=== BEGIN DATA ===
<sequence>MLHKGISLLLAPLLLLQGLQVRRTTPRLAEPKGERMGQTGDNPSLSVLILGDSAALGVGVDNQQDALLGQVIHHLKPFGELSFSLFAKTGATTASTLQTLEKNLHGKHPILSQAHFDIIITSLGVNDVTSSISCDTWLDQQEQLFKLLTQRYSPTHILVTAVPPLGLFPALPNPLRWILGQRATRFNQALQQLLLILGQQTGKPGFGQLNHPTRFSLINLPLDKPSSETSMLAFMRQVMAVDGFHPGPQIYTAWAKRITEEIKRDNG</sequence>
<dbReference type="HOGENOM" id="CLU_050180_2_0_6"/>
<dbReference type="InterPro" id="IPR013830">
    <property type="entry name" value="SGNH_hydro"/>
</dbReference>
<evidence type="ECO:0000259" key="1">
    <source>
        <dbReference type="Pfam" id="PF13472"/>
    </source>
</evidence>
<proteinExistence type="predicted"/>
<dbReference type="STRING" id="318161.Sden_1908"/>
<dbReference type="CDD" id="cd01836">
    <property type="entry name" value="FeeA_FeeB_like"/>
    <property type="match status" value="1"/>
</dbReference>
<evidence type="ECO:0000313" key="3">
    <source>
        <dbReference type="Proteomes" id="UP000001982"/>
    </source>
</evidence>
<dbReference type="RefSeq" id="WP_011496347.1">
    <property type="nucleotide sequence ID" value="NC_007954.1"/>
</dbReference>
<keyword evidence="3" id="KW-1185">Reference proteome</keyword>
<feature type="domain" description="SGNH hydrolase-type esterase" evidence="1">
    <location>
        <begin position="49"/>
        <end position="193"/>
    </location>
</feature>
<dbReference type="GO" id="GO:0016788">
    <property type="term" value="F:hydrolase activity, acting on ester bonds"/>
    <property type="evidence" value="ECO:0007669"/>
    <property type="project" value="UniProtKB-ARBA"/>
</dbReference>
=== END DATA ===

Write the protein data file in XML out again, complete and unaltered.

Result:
<sequence>MLHKGISLLLAPLLLLQGLQVRRTTPRLAEPKGERMGQTGDNPSLSVLILGDSAALGVGVDNQQDALLGQVIHHLKPFGELSFSLFAKTGATTASTLQTLEKNLHGKHPILSQAHFDIIITSLGVNDVTSSISCDTWLDQQEQLFKLLTQRYSPTHILVTAVPPLGLFPALPNPLRWILGQRATRFNQALQQLLLILGQQTGKPGFGQLNHPTRFSLINLPLDKPSSETSMLAFMRQVMAVDGFHPGPQIYTAWAKRITEEIKRDNG</sequence>
<dbReference type="HOGENOM" id="CLU_050180_2_0_6"/>
<dbReference type="InterPro" id="IPR013830">
    <property type="entry name" value="SGNH_hydro"/>
</dbReference>
<evidence type="ECO:0000259" key="1">
    <source>
        <dbReference type="Pfam" id="PF13472"/>
    </source>
</evidence>
<proteinExistence type="predicted"/>
<dbReference type="STRING" id="318161.Sden_1908"/>
<dbReference type="CDD" id="cd01836">
    <property type="entry name" value="FeeA_FeeB_like"/>
    <property type="match status" value="1"/>
</dbReference>
<evidence type="ECO:0000313" key="3">
    <source>
        <dbReference type="Proteomes" id="UP000001982"/>
    </source>
</evidence>
<dbReference type="RefSeq" id="WP_011496347.1">
    <property type="nucleotide sequence ID" value="NC_007954.1"/>
</dbReference>
<keyword evidence="3" id="KW-1185">Reference proteome</keyword>
<feature type="domain" description="SGNH hydrolase-type esterase" evidence="1">
    <location>
        <begin position="49"/>
        <end position="193"/>
    </location>
</feature>
<dbReference type="GO" id="GO:0016788">
    <property type="term" value="F:hydrolase activity, acting on ester bonds"/>
    <property type="evidence" value="ECO:0007669"/>
    <property type="project" value="UniProtKB-ARBA"/>
</dbReference>